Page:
But one, Tony Gauci, the Maltese shopkeeper who sold the clothing forensic experts had linked to the bomb, identified al-Megrahi as the buyer, although he seemed doubtful and had picked others in photo displays.
The bomb’s timer was traced to a Zurich manufacturer, Mebo, whose owner, Edwin Bollier, testified that such devices had been sold to Libya. A fragment from the crash site was identified by a Mebo employee, Ulrich Lumpert.
Neither defendant testified. But a turncoat Libyan agent testified that plastic explosives had been stored in Fhimah’s desk in Malta, that al-Megrahi had brought a brown suitcase and that both men were at the Malta airport on the day the bomb was sent on its way.
On Jan. 31, 2001, the three-judge court found al-Megrahi guilty but acquitted Fhimah. The court called the case circumstantial, the evidence incomplete and some witnesses unreliable, but concluded that “there is nothing in the evidence which leaves us with any reasonable doubt as to the guilt” of al-Megrahi. Much of the evidence, however, was later challenged as unreliable.
It emerged that Gauci had failed repeatedly to identify Megrahi before the trial and had selected him only after seeing his picture in a magazine and being shown the same picture in court. The date of the clothing sale was also in doubt.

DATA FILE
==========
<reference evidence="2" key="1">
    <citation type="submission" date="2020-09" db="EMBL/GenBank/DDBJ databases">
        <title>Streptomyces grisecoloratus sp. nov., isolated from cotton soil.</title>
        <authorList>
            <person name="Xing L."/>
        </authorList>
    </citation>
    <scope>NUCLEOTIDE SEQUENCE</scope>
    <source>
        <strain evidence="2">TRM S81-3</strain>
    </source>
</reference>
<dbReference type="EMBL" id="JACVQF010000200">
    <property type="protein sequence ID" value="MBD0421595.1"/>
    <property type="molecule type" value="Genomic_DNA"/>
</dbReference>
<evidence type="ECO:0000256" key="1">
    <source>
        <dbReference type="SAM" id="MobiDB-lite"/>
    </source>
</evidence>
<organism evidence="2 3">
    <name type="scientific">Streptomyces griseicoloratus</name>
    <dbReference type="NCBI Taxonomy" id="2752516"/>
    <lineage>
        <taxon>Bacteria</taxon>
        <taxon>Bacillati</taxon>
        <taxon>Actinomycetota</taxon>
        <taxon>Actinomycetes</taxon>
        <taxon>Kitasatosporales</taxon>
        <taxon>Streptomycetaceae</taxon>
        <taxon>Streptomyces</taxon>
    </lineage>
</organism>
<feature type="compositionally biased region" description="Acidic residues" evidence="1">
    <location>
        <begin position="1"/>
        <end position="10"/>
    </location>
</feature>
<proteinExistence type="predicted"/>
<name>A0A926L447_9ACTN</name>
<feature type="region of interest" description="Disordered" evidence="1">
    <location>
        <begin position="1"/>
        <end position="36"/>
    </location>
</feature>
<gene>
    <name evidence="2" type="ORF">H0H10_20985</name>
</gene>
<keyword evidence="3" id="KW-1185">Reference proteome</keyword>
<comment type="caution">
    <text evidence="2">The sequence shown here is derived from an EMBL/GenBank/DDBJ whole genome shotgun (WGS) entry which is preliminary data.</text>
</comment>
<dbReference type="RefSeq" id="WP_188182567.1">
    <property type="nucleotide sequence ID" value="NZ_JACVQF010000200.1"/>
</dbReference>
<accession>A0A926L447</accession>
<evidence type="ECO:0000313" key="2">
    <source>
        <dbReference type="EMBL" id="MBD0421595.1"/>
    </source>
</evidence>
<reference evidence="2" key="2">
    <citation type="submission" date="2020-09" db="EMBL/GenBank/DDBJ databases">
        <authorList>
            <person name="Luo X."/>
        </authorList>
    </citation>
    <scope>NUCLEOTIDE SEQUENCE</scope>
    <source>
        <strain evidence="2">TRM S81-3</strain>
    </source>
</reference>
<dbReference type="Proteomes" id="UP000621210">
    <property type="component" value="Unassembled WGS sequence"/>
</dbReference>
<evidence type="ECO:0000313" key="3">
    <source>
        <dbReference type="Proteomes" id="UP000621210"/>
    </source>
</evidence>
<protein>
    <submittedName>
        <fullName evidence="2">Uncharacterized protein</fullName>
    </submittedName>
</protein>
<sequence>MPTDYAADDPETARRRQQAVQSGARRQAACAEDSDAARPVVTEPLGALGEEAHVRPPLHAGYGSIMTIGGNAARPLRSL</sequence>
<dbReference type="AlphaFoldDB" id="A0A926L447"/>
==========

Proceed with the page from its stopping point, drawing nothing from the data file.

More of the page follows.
Investigators said Bollier, whom even the court called “untruthful and unreliable,” had changed his story repeatedly after taking money from Libya, and might have gone to Tripoli just before the attack to fit a timer and bomb into the cassette recorder. The implication that he was a conspirator was never pursued.
In 2007, Lumpert admitted that he had lied at the trial, stolen a timer and given it to a Lockerbie investigator. Moreover, the fragment he identified was never tested for explosives residue, although it was the only evidence of possible Libyan involvement.
The court’s inference that the bomb had been transferred from the Frankfurt feeder flight also was cast into doubt when a Heathrow security guard revealed that Pan Am’s baggage area had been broken into 17 hours before the bombing, a circumstance never explored.
Hans Koechler, a U.N. observer, called the trial “a spectacular miscarriage of justice,” words echoed by Mandela. Many legal experts, authors and investigative journalists challenged the evidence, calling al-Megrahi a scapegoat for a regime long identified with terrorism.
While denying involvement, Libya paid $2.7 billion to the victims’ families in 2003 in a bid to end years of diplomatic isolation.
Al-Megrahi began serving his sentence at Barlinnie Prison near Glasgow, where toilets were buckets in the cells. He was moved in 2005 to the smaller, more humane Greenock Prison in Inverclyde.
His first appeal was rejected in 2002. He dropped a second one to clear his repatriation to Libya. Doctors diagnosed his advanced cancer in 2008. Justice Secretary Kenny MacAskill released him Aug. 20, 2009, and he flew home to a welcome that coincided with 40th anniversary celebrations of the Gadhafi revolution.
He outlived Gadhafii by seven months.
Source: The Seattle Times